NEW YORK — Starbucks Chairman Howard Schultz is stepping down as CEO of the coffee chain he joined more than 30 years ago and transformed into a global brand.
Schultz will become executive chairman in April to focus on innovation and social impact activities, the Seattle-based chain announced Thursday. Kevin Johnson, who was named president and chief operating officer last year, will be chief executive as of April 3.
Schultz, 63, is credited with turning around Starbucks’ fortunes since returning as its CEO in 2008. He has overseen the expansion of the chain’s food and beverage offerings and the growth of its popular loyalty program and mobile app.
Starbucks has credited the rewards program and app for helping consistently increase sales in the U.S., although growth has slowed more recently and traffic slipped in the latest quarter. Schultz has said such technology adaptions will become increasingly critical for brick-and-mortar retail businesses to thrive as shopping habits change.
Shares of Starbucks slid 3.6 percent to $56.44 in after-hours trading.
During a conference call to discuss the announcement, an analyst called Schultz a “master merchant” who has been able to determine and even stimulate “what the Starbucks customer wants and needs” and asked if that “merchant gene” would still be present in those leading the company. Another noted that Starbucks struggled after Schultz stepped away as CEO in 2000, and asked what was different this time.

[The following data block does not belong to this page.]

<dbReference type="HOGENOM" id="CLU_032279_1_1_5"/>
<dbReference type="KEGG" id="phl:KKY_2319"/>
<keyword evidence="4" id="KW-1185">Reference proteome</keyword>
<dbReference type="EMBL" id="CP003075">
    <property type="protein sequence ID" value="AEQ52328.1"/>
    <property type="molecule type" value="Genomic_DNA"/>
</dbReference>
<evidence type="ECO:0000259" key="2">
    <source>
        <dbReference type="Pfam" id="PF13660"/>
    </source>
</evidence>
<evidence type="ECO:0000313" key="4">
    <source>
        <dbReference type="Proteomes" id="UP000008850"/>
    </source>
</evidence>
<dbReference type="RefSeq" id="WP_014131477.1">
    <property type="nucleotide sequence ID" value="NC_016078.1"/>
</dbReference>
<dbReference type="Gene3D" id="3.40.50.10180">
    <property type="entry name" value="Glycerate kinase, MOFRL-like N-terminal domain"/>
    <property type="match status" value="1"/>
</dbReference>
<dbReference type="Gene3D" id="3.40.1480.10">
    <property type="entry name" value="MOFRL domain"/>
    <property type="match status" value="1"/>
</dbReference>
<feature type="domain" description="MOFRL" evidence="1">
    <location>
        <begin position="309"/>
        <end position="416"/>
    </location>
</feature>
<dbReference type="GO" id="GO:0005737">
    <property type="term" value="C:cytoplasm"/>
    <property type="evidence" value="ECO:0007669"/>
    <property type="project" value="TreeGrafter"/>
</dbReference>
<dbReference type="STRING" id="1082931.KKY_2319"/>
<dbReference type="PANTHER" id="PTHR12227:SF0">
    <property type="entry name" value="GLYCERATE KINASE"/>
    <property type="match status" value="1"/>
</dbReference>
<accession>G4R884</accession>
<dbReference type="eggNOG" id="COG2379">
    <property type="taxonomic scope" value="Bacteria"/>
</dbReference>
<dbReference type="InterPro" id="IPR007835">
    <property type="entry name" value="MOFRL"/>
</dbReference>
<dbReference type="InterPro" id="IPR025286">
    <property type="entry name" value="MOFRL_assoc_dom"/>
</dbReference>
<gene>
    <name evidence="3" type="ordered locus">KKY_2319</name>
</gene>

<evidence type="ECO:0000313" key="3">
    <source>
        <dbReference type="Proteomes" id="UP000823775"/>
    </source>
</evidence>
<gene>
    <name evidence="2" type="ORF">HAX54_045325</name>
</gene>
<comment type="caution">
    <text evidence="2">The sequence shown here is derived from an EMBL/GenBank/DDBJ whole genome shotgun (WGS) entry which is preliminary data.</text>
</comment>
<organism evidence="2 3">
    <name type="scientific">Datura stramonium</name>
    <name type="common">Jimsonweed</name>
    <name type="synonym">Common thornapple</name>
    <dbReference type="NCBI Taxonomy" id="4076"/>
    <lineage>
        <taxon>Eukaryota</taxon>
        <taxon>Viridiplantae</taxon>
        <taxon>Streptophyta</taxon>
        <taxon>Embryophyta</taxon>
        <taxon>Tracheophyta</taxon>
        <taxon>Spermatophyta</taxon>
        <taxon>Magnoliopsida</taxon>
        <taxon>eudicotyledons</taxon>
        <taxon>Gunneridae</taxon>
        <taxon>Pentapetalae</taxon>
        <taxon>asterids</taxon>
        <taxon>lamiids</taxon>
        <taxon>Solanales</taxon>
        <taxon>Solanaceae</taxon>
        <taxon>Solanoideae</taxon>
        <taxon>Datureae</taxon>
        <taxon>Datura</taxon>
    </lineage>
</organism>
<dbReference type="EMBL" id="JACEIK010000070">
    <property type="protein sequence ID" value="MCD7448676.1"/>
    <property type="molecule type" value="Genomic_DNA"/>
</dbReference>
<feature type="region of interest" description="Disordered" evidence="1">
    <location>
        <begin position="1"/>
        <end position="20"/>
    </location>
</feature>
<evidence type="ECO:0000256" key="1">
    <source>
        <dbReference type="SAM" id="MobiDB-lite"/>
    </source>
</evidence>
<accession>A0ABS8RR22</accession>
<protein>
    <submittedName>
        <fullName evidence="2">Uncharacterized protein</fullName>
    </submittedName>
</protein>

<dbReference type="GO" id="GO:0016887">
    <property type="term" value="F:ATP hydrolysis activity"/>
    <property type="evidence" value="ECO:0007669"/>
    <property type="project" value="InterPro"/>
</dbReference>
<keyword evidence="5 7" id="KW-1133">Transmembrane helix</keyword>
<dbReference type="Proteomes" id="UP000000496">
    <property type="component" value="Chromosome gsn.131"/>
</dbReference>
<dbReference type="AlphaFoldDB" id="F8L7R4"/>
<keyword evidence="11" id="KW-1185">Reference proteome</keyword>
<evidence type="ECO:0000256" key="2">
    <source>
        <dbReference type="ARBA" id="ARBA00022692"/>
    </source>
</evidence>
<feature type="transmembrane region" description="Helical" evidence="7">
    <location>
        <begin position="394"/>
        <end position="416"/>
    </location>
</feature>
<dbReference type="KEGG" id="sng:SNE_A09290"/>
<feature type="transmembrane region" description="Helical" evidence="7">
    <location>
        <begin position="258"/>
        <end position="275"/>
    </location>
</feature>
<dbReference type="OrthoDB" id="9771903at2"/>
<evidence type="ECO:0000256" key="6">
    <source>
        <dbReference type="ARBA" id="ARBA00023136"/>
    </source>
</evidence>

Schultz said the company has built a strong leadership team in recent years. He also noted that he is not leaving the company, and would be working on developing the Starbucks Reserve Roasteries, which are high-end retail concepts featuring coffee beans and drinks like “cold brew” coffee. Schultz called it the “next wave of retail innovation.”
“But Kevin and the team are in charge,” Schultz said.
In a note issued before Starbucks announced the change, RBC Capital Markets analyst David Palmer said he believed the company can regain its domestic sales momentum by focusing on expanding its rewards program and the changes it is making to its food menu.
Over the years, Schultz has said that people expect more from public companies, and has aligned himself and Starbucks with social issues like race and jobs for underprivileged youth. In September, he publicly endorsed Democratic presidential nominee Hillary Clinton in an interview with CNN, and did not rule out running for office at some point.
Schultz said during the call that he has been working closely with Johnson, who joined the Starbucks board in 2009.
Johnson, 56, will take charge of the company’s global business and operations. He spent years at technology companies including 16 years with Microsoft and five as Juniper Networks CEO.